MarketingMarketing is essential to any business, but especially to start-ups.  The irony is that, at the time you need it most, you often do not have the budget for professional marketing services.  The good news is there is plenty you can do even on a meager budget. Here are some suggestions:

Business Cards:
 The business card is still the most valuable marketing tool you can have.  Get them early and share them generously. Set goals for passing them out. There are plenty of low cost printing options on the internet.  Many provide templates that can serve you well in the early days.

Website:  Most people today (some say 85%) start their search for “anything” on the internet.  If that is true, then a website is a must.  Not only can it drive new business your way, but it gives you credibility. A website does not have to be a bank breaking investment.  If you are a bit creative you can even “do it yourself” with tools such as Wix, Weebly or Fat Cow.  You can also find a number of very talented web designers/developers in every price range.  Do your research.  Look at their portfolio.  Have clear agreements to protect yourself.

Online Review Sites:  Most online review sites are free!  What is popular in your market?

Social Media:  Build a community online. Be sure you have a FaceBook professional page (free) and a Google+ page (free) for your business and, if you are in professional services, consider LinkedIn.  You might also want a Twitter account (free).  Once established, keep them active. Post several times per week. Talk to an expert about what makes your page(s) “relevant”.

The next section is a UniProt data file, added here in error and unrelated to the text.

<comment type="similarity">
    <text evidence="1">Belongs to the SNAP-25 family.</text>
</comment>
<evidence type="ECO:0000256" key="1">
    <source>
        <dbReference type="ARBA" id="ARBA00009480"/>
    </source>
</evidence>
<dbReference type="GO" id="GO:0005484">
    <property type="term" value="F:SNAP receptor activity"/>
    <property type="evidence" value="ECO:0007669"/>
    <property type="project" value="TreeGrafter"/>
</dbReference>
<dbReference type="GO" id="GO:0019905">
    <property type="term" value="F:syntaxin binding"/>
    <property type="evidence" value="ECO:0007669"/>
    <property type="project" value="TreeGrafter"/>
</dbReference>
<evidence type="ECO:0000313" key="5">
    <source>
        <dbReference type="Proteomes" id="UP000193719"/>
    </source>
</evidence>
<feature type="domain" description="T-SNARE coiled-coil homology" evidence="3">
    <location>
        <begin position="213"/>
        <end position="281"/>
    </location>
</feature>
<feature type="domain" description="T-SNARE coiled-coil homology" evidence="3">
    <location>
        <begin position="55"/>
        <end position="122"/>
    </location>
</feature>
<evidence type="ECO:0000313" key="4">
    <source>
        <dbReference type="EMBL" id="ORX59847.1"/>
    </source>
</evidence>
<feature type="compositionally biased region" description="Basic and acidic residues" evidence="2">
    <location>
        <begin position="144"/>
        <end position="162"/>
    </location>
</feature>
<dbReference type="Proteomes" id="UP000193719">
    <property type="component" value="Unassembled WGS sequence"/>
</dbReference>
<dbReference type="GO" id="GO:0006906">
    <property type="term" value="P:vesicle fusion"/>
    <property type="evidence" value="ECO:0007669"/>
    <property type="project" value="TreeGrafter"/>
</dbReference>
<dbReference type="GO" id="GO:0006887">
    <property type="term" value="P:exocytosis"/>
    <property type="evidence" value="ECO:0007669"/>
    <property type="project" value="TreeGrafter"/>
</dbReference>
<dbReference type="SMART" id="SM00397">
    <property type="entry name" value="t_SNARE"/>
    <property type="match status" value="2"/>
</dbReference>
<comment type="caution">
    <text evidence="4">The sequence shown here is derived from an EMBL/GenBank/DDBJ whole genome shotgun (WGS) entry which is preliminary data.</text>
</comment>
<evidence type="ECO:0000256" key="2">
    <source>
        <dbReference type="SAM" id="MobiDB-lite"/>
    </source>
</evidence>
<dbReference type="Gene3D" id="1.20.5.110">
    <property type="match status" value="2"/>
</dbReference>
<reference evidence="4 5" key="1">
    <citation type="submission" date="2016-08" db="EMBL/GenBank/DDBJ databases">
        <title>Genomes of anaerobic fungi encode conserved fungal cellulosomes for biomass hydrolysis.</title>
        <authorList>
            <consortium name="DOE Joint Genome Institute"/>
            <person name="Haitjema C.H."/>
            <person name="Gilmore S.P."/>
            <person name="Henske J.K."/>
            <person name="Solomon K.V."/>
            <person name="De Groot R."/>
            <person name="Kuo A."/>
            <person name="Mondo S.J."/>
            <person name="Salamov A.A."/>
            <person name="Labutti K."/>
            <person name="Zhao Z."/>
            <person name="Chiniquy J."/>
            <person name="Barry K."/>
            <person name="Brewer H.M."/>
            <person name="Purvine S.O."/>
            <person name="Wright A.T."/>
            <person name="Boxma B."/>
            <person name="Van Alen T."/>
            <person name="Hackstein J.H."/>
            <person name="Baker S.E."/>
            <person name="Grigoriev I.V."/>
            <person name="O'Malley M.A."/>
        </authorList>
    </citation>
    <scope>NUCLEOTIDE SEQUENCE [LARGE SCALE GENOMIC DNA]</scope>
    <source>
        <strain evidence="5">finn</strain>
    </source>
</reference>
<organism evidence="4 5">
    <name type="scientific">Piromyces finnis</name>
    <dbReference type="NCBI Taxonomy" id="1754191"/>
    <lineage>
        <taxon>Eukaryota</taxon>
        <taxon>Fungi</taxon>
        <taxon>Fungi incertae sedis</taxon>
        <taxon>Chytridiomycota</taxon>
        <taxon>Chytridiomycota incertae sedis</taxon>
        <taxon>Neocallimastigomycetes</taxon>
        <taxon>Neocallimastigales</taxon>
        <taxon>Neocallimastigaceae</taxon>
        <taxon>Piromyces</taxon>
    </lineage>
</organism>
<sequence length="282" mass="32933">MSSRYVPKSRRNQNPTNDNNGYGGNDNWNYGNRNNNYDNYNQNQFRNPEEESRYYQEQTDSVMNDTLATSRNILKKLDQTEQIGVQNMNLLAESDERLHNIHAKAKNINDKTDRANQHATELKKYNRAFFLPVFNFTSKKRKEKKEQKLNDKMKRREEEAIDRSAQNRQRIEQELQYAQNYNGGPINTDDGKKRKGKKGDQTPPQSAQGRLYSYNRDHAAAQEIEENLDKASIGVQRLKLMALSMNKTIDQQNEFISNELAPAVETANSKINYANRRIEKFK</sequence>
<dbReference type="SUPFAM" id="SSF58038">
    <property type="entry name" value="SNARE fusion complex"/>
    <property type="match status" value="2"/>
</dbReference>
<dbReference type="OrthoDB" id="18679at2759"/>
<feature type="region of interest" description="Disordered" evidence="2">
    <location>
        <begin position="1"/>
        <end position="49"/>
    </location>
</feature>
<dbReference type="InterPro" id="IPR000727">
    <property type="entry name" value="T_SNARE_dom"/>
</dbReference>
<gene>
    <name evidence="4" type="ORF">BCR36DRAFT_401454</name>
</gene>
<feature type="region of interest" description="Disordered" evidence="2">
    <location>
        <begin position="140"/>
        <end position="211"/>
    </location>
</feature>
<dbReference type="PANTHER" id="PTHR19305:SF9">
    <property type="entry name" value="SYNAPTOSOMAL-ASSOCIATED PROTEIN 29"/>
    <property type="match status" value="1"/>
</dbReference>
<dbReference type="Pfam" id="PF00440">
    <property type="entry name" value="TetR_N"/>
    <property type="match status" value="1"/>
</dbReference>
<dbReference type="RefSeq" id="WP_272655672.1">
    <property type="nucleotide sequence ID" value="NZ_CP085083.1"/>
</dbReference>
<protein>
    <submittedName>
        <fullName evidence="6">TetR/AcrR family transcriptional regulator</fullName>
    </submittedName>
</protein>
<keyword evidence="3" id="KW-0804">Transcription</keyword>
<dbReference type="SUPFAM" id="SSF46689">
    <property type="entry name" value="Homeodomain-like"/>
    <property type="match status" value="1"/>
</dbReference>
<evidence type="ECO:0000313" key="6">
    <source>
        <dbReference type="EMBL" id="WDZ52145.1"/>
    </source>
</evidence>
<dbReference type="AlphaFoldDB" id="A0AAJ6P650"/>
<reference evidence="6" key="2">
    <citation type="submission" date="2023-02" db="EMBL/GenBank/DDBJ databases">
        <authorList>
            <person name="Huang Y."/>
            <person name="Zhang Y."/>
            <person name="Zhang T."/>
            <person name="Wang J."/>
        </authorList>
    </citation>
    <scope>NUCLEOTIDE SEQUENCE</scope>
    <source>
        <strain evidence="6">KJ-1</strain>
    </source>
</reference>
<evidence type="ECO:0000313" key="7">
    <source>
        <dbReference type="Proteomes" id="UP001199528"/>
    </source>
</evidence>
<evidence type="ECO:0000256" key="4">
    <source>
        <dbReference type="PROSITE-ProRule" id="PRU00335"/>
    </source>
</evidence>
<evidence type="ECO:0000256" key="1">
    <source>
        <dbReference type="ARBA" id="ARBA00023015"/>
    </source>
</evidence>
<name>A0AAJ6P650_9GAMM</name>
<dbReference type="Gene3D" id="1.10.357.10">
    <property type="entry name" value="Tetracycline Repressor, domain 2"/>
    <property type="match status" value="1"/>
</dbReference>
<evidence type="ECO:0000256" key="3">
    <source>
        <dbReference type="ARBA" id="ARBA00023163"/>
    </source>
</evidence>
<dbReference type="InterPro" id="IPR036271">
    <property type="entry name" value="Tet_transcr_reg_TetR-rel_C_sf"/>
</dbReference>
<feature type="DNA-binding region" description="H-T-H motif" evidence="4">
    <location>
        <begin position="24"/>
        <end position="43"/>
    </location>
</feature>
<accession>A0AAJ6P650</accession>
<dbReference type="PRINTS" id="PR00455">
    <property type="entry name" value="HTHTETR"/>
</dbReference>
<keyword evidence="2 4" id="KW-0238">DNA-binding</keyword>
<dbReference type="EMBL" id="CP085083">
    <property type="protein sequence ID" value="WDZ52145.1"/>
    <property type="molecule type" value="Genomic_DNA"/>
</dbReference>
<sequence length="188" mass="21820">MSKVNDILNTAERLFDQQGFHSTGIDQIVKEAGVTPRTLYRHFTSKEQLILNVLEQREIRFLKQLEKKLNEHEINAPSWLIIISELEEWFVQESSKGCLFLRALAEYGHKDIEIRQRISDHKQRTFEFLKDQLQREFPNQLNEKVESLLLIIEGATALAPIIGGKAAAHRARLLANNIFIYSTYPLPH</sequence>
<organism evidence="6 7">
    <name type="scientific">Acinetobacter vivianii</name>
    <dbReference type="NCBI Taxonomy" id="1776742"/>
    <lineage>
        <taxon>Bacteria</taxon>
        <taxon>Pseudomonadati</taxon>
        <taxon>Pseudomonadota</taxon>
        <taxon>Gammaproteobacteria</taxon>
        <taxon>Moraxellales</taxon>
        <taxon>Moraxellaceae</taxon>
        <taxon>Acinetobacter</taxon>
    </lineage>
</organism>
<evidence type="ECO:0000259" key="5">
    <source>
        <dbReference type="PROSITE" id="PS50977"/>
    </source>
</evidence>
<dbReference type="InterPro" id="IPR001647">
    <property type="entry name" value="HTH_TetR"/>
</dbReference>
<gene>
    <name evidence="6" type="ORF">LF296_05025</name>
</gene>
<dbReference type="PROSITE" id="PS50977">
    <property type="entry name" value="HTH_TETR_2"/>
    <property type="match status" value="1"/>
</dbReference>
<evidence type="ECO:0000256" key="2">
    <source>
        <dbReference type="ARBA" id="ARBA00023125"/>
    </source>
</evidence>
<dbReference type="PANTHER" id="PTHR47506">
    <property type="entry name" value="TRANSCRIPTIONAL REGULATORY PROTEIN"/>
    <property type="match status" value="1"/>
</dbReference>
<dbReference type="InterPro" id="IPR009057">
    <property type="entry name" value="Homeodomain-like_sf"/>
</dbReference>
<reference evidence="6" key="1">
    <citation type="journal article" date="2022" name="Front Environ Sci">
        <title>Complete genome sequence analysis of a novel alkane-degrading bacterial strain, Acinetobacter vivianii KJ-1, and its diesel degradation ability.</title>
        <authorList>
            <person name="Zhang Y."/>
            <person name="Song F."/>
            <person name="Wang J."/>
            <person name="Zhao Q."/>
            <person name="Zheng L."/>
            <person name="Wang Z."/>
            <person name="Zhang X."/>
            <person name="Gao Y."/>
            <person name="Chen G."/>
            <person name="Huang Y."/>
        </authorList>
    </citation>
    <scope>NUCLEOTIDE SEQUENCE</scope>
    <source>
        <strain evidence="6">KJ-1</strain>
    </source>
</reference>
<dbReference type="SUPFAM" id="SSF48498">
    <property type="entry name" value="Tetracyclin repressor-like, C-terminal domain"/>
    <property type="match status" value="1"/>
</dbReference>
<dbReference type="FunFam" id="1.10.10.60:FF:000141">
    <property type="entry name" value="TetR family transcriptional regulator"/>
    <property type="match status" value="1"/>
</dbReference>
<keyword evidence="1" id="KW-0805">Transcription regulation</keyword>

Speaking and Presenting:  Look for opportunities to speak on your products and services. Anytime you are the person on stage you have the status of “expert”. When you are an expert people want to do business with you.  Local service organizations are always looking for someone to fill their program.  Occasionally you will even be offered a fee, but be willing to do it for “free” as long as the room is at least half full of potential clients.

Referral Groups:  Many small business owners can benefit from joining a referral group.  These groups typically meet once a week and are filled with 20-50 representatives from many business types.  Most of them are owners.  Each group allows only one member from each occupation, so you have little or no competition.  The objective is for all members to support each other in growing their business. There is a price for membership.  To know if it is right for you, identify what a new client is worth and decide how many you might realize from being a member of this type of group.  Be patient.  It typically takes 6-9 months to realize any significant gain.

Strategic Partnerships:  A few of these can increase your business immediately.  These are partnerships with other businesses that share your target client but do not compete with you.  An example is an interior decorator and a painting contractor.  In general you serve the same client and often at the same time.  Be careful who you choose.  Remember, your client assumes you are recommending them and guaranteeing their service. Try a few test projects and be clear that is what you are doing.  If the project goes well, proceed with caution until you know you can trust each other.

I stated above that these suggestions bore little or no cost.  Before I close, I want to remind you that there is always a cost.  YOU and your time are the cost.  What is an hour of your time worth?  Before you decide that you cannot afford to outsource some of these services, be certain that this is the best use of your time as a small business owner.   If you find you outsourcing is best for you, hire the resources for a reasonable wage, temporary or contract.  Find someone who has experience but fits into your budget. Yes, there are plenty of resources out there.  If you are not sure about any of this, invest in a meeting with a business consultant that specializes in start-ups and ask advice.